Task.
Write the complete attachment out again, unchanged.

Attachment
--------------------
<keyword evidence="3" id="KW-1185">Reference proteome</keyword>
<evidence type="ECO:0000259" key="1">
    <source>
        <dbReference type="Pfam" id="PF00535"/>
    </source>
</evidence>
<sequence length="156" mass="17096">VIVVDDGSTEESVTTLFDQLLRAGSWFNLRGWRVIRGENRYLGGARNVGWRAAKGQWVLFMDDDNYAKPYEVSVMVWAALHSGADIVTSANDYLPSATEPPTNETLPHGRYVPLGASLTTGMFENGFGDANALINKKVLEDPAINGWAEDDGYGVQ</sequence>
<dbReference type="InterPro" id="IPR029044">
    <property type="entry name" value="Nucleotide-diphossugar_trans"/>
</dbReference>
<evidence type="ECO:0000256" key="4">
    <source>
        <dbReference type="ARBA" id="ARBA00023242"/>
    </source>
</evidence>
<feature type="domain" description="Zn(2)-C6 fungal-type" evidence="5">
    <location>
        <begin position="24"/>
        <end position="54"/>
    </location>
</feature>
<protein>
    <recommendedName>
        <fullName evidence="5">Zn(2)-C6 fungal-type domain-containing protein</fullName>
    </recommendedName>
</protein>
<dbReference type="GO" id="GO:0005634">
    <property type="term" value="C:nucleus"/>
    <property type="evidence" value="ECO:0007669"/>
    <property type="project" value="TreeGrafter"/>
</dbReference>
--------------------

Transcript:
<keyword evidence="3" id="KW-1185">Reference proteome</keyword>
<evidence type="ECO:0000259" key="1">
    <source>
        <dbReference type="Pfam" id="PF00535"/>
    </source>
</evidence>
<sequence length="156" mass="17096">VIVVDDGSTEESVTTLFDQLLRAGSWFNLRGWRVIRGENRYLGGARNVGWRAAKGQWVLFMDDDNYAKPYEVSVMVWAALHSGADIVTSANDYLPSATEPPTNETLPHGRYVPLGASLTTGMFENGFGDANALINKKVLEDPAINGWAEDDGYGVQ</sequence>
<dbReference type="InterPro" id="IPR029044">
    <property type="entry name" value="Nucleotide-diphossugar_trans"/>
</dbReference>
<evidence type="ECO:0000256" key="4">
    <source>
        <dbReference type="ARBA" id="ARBA00023242"/>
    </source>
</evidence>
<feature type="domain" description="Zn(2)-C6 fungal-type" evidence="5">
    <location>
        <begin position="24"/>
        <end position="54"/>
    </location>
</feature>
<protein>
    <recommendedName>
        <fullName evidence="5">Zn(2)-C6 fungal-type domain-containing protein</fullName>
    </recommendedName>
</protein>
<dbReference type="GO" id="GO:0005634">
    <property type="term" value="C:nucleus"/>
    <property type="evidence" value="ECO:0007669"/>
    <property type="project" value="TreeGrafter"/>
</dbReference>